By Cheryl Steinberg
The Affordable Care Act (ACA), also referred to as Obamacare, has been hailed a veritable god-send for those struggling with substance abuse and addiction as it makes access to treatment such as rehab a lot more widespread, meaning that many people who would otherwise not be able to get help, now can.
Sounds great, right?
Well, the hitch is this: Obamacare will only pay for what is considered to be “evidence-based treatment.” However, as a result, rehabs are now eliminating 12-step fellowship programs in favor of programs like harm reduction and other approaches that can be statistically measured and that show strong numbers.
At first glance, the Mental Health Parity and Addiction Equity Act seems to be an extremely promising thing for both those working in the rehabilitation industry and of course, those seeking treatment. It also seems like a good thing for the more intensive care model, as a return to the glory days of the 1980s when it was more the norm to be able to attend a 30-day inpatient drug rehabilitation program.
How Obamacare and AA are at Odds
The Mental Health Parity and Addiction Equity Act is a section of the Affordable Care Act of 2008, which requires that insurance companies cover the costs for mental and addiction treatment just as they would for general medical treatment, such as for physical ailments. In a nutshell, the Mental Health Parity and Addiction Equity Act ensures that insurance will pay for a 30-day inpatient program for those who require it.
Historically, Alcoholics Anonymous has depended quite heavily on drug treatment facilities to introduce their patients to 12 Step fellowships and, in fact nearly 100% of drug rehabilitation programs treat their patients with approaches that rely heavily upon the Alcoholics Anonymous abstinence-based model. About 98.6% of all rehabs in the United States are at least in part 12-step oriented with 78.8% directly using the 12-Step Facilitation Model.
The Mental Health Parity Act and Its Fallout
Originally, the Mental Health Parity Act gave medical practitioners within the field of drug and alcohol rehabilitation new hope that access to their treatment facilities would increase as a result of the new law.
The issue lies with a part of the law called the Final Rule, which went unnoticed by most of the industry when they made their initial projections. The Final Rule states that all insurance covered treatment must be evidence-based medicine. What this means is this: the treatment methods used in facilities applied must be able to be proven effective and the level of treatment must be in accordance to what is deemed necessary by scientific studies. So, unfortunately for 12-step methods, it means that insurance can – and will – flat out refuse to pay for inpatient 12-step facilitation simply because it is not proven to be effective.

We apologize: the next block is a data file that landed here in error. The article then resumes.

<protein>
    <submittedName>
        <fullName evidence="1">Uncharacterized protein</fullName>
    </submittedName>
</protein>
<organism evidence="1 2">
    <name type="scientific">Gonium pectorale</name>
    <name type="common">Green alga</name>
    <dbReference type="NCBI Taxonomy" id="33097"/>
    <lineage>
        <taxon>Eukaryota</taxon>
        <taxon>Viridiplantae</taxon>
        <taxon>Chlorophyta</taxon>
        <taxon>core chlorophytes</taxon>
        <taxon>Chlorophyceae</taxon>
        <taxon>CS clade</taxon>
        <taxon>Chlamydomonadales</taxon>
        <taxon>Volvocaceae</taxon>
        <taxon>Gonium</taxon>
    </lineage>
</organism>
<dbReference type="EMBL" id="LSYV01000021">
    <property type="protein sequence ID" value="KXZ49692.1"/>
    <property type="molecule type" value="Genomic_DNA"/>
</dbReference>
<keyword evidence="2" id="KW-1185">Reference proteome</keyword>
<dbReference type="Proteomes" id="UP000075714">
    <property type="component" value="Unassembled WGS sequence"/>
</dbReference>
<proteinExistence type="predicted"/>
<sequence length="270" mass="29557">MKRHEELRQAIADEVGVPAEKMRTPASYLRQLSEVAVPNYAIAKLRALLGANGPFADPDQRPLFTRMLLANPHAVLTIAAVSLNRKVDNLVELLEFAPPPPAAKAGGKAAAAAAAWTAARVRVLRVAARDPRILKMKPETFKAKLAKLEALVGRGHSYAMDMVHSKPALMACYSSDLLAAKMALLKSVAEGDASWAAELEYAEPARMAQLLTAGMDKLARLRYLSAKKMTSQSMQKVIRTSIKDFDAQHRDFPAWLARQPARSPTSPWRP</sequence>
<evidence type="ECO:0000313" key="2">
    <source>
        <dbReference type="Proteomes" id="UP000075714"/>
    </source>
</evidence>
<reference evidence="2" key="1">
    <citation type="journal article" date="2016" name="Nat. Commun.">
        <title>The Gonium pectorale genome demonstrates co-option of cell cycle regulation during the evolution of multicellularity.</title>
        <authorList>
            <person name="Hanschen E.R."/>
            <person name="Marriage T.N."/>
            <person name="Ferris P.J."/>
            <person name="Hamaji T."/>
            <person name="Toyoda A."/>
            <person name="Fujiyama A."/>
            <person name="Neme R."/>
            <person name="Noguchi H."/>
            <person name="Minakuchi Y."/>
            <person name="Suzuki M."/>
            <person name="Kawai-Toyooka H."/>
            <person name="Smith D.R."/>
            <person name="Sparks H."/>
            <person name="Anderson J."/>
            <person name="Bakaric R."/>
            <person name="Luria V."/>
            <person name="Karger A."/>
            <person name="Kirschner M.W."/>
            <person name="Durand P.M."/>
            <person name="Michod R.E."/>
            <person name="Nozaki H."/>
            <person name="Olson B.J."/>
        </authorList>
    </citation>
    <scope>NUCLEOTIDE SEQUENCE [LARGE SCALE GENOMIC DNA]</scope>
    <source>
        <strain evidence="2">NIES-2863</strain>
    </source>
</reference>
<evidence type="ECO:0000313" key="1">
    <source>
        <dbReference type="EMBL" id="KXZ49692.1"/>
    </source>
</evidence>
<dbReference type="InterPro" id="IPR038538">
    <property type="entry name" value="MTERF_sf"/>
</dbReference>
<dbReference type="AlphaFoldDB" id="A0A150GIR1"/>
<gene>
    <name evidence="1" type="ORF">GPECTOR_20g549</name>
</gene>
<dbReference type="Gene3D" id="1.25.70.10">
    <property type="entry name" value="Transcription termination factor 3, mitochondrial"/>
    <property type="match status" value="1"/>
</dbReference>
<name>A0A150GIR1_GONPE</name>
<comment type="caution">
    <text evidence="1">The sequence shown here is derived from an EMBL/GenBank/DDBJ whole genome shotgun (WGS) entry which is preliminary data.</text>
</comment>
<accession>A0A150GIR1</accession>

Two industry giants: Hazelden and Betty Ford recently had to merge into one program, indicative of just how much trouble the treatment industry is currently in. Betty Ford had to merge with Hazelden in order to survive under the new healthcare law and even changed up its treatment approach, focusing primarily on outpatient care. Bottom line: the statistics show that, as the rehab industry goes so does AA.
So, just how bad is it? A major insurance company, Cigna has refused 47% more inpatient treatment claims than general inpatient treatment claims due to “a lack of evidence-based treatment.” Another major healthcare carrier, United Healthcare, has also significantly increasingly denied addiction treatment under the new law.
As a result, both insurance companies were involved in class action lawsuits. Cigna ended up settling. The law continues to be tested in court and the debate will continue simply because inpatient treatment using the Alcoholics Anonymous approach is simply not proven to be effective. While this is an obvious blow for proponents of AA, it is encouraging to those who stand behind evidence-based medicine. The American Mental Health Counselors Association considers the Final Rule as a major step forward for addiction treatment.
There are many different approaches in the treatment of alcohol and drug addiction and studies show that a multi-modality approach is the best. Everyone recovers differently. At Palm Partners, we recognize that our clients deserve access to all the different therapies and treatments available for people with substance abuse and addictions. We take a holistic approach that nourishes the mind, body, and spirit. Call toll-free 1-800-951-6135 to speak directly with an Addiction Specialist. You are not alone.